Hospitals in Belgium struggling to cope with energy crisis, study finds

Hospitals in Belgium struggling to cope with energy crisis, study finds
Credit: Belga

Hospitals across Belgium are struggling to cope with widespread staff shortages, inflation, and high energy costs, a recent study by Belfius Bank has found.

According to the report, Belgian hospitals are currently experiencing a "very tense" situation, one which could have "significant consequences" on their ability to continue to operate at current capacity — consequences which could even include the closure of care units.

Ominously, the report also noted that, given the enormous amount of regional and federal support afforded to hospitals during the Covid-19 crisis, the "room for manoeuvre for new [government] interventions will probably be very limited".

The report further warned that next year "promises to be even more problematic" than the current one, owing to the energy crisis and high inflation precipitated by Russia's full-scale invasion of Ukraine in February this year.

Staff shortages

According to the report, staff shortages have increased 36% compared to 2019, while worker absenteeism has risen to 9.8% — significantly greater than Belgium's average rate of absenteeism of 6.13%.

According to Christophe Happe, the Director of UNESSA, a care association based in Wallonia and Brussels, it is highly likely that these shortages are a direct consequence of staff demotivation and exhaustion induced by the high workload throughout the Covid-19 pandemic.

"The concern about staff shortages has really accentuated since the Covid crisis," Happe said. "The staff went to the front, they were promised additional resources. But in the end, they were only compensated with exhaustion and demotivation."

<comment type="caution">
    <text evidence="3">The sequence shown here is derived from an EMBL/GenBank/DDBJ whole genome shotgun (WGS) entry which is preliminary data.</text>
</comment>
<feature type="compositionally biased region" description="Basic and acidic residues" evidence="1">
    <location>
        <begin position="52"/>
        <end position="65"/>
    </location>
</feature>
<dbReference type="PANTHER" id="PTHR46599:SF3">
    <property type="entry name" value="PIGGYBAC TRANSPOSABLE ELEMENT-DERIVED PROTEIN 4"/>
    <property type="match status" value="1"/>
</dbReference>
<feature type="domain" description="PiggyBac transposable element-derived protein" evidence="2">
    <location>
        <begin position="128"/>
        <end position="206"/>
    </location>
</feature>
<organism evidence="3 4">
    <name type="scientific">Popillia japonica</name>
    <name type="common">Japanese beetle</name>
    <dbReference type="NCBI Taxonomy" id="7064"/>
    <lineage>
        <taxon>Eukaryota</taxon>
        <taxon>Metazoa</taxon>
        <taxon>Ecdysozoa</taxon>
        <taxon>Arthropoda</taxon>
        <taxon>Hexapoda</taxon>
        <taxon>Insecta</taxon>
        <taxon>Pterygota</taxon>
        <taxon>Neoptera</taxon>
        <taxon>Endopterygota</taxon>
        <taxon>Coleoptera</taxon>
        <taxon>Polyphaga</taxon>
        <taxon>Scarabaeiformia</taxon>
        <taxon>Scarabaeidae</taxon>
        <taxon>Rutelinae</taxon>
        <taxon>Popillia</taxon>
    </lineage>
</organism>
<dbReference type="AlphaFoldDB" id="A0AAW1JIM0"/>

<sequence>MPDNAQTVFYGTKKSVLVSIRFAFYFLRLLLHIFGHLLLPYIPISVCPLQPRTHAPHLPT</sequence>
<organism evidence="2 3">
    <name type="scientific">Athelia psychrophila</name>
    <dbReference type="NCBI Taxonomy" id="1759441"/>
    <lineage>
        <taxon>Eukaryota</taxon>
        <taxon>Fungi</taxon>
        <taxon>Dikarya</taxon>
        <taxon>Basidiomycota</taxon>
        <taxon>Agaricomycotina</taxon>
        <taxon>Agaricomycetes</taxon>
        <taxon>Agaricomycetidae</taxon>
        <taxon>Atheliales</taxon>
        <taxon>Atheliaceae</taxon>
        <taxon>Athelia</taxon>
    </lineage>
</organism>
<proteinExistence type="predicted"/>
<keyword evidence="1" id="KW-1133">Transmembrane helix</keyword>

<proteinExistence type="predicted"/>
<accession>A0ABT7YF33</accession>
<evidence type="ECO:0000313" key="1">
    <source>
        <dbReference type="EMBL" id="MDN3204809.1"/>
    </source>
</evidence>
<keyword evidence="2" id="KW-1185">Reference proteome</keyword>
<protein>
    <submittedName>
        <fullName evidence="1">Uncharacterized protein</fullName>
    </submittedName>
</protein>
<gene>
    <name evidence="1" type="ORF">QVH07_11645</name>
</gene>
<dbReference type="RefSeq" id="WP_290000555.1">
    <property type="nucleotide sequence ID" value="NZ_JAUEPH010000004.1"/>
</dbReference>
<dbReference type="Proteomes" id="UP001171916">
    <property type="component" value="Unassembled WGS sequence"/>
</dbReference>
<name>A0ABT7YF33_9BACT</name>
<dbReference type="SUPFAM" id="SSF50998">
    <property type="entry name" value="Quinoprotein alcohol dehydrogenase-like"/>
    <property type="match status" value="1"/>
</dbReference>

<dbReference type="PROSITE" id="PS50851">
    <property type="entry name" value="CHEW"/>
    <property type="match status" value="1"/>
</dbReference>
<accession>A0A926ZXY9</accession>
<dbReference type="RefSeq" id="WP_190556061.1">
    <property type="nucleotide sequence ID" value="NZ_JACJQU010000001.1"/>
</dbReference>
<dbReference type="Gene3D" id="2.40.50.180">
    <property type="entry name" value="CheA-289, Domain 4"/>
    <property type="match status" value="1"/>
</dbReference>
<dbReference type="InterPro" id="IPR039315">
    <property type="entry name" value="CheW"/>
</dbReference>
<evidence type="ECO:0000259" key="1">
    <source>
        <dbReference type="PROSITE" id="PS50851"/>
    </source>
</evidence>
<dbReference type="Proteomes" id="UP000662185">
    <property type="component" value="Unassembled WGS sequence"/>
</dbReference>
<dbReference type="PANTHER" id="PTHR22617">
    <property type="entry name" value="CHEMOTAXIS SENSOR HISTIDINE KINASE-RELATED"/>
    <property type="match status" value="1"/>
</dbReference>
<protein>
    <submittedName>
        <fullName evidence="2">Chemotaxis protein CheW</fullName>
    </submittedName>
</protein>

Energy and inflation

In addition, high energy prices and inflation are causing significant problems for the hospital care sector, with energy costs, in particular, having risen 61% in the first part of this year compared to 2019.

"We get less than €1 million [from the government], while our energy bill has increased from €4 to €11 million per year," says Machteld Van Opstal, the Director of Human Resources at Onze Lieve Vrouwziekenhuis ('Our Lady's Hospital') in Aalst.

Similar concerns were expressed by Margot Cloet, the Managing Director of Zorgnet-Icuro, a network of Belgian care organisations.

"Two additional factors are causing unprecedented stress: energy prices and inflation," she said. "This permanent turmoil around the financial situation is killing the hospitals and is having detrimental consequences... The constant search for personnel weighs heavily on [hospitals'] operation, and could lead to... the closure of care units."

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Cloet added that hospitals' lack of funds could have a seriously harmful impact on their ability to make necessary investments in future care.

"[Our] ageing population and digitalisation are just calling for more investment," she said. "If this continues, hospitals will have to make difficult choices about what to do or not do in the future."

The Belfius report concurred with Cloet's assessment, claiming that "the current level of investments are certainly insufficient to prepare the Belgian hospital sector for the organisation of future care".


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